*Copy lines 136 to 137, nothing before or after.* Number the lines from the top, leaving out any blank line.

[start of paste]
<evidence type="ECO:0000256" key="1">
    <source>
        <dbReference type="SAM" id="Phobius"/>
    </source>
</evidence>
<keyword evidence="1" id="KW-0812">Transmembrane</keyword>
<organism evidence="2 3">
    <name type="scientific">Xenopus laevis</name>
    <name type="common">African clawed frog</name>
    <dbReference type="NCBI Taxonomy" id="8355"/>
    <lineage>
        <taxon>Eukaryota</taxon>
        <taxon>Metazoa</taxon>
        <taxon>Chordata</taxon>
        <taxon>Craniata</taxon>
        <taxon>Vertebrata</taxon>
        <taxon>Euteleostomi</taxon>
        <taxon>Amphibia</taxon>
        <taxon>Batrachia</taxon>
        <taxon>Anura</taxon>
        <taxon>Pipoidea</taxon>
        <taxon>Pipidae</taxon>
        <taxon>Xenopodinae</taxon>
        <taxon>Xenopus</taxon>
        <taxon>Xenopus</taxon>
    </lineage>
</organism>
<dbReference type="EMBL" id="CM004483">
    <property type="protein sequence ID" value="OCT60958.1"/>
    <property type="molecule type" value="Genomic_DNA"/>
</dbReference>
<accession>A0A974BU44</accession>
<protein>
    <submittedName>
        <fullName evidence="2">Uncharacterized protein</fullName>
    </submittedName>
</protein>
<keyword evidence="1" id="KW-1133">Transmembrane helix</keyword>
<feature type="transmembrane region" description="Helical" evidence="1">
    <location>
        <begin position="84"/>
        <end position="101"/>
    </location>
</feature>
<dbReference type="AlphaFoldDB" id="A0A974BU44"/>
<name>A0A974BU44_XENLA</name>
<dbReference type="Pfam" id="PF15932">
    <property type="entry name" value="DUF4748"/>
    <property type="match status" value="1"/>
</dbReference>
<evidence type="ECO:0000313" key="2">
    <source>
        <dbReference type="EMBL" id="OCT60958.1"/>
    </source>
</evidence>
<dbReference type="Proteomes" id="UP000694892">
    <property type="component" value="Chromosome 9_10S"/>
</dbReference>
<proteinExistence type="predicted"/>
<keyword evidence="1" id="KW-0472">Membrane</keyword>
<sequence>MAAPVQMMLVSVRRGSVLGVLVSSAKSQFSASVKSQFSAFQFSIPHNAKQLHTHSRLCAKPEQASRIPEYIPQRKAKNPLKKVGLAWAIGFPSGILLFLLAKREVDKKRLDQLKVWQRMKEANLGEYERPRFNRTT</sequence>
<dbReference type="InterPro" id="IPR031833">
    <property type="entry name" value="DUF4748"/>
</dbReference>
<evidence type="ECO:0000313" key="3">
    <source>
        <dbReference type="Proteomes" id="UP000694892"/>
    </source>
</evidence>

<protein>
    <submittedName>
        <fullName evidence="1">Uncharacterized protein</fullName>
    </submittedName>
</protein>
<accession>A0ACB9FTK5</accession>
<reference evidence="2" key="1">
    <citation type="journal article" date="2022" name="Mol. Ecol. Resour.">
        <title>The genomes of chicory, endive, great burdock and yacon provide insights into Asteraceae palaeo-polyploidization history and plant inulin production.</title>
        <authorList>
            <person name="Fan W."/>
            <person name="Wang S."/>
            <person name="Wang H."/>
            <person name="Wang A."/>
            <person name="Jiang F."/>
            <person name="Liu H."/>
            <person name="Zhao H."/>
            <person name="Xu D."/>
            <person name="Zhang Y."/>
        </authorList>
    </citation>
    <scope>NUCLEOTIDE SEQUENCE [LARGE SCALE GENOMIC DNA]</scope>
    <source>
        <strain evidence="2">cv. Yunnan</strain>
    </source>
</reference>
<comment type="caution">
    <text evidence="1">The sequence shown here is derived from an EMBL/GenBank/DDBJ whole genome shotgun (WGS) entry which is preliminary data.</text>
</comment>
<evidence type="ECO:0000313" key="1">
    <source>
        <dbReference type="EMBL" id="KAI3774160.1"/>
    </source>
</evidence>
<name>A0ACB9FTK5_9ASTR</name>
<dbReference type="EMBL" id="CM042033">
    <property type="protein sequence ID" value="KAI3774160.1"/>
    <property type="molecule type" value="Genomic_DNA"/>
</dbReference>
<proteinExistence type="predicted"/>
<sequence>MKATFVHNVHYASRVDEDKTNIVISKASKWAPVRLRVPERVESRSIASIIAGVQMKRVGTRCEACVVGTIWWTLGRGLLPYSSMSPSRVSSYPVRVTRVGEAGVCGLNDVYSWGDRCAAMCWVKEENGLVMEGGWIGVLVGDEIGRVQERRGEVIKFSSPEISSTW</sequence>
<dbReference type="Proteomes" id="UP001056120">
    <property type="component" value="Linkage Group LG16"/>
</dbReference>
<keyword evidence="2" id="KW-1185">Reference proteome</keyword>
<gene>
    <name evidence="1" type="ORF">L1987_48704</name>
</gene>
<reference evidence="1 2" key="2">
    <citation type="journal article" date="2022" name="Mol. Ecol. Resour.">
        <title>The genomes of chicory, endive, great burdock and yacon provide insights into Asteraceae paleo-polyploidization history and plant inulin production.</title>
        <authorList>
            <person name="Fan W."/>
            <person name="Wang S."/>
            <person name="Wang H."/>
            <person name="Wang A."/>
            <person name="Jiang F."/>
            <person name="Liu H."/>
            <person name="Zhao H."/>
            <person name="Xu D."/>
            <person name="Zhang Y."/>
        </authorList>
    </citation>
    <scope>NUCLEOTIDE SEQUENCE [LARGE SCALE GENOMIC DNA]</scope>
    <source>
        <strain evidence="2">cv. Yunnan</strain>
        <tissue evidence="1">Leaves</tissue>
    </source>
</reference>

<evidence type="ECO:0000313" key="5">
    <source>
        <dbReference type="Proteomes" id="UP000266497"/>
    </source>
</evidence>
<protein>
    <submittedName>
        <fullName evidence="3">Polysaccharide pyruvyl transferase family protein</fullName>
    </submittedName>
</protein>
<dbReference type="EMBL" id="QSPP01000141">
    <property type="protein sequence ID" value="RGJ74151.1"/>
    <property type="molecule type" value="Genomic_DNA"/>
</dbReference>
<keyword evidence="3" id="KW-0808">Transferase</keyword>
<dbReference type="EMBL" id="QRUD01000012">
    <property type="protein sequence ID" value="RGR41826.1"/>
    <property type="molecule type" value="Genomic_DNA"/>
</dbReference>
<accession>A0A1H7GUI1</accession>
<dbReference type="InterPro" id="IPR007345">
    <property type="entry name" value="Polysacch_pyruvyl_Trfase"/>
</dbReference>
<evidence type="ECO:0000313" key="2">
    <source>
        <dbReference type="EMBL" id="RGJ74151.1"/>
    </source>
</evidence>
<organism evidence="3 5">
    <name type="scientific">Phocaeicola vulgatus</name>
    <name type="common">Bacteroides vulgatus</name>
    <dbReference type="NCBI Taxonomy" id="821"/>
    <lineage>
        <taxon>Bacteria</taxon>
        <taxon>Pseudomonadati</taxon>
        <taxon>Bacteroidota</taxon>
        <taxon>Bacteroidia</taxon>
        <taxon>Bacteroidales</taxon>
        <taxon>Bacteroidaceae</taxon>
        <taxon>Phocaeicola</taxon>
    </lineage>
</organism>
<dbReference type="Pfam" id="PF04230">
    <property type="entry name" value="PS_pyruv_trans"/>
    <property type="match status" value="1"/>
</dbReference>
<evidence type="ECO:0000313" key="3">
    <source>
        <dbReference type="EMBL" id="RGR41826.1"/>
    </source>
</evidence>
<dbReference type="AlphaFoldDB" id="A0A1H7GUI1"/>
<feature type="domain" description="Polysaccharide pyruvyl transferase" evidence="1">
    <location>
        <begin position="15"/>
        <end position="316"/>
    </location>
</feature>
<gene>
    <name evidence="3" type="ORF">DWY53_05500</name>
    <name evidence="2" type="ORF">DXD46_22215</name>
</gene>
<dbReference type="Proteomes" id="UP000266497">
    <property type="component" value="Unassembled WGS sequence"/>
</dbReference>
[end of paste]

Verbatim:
        <tissue evidence="1">Leaves</tissue>
    </source>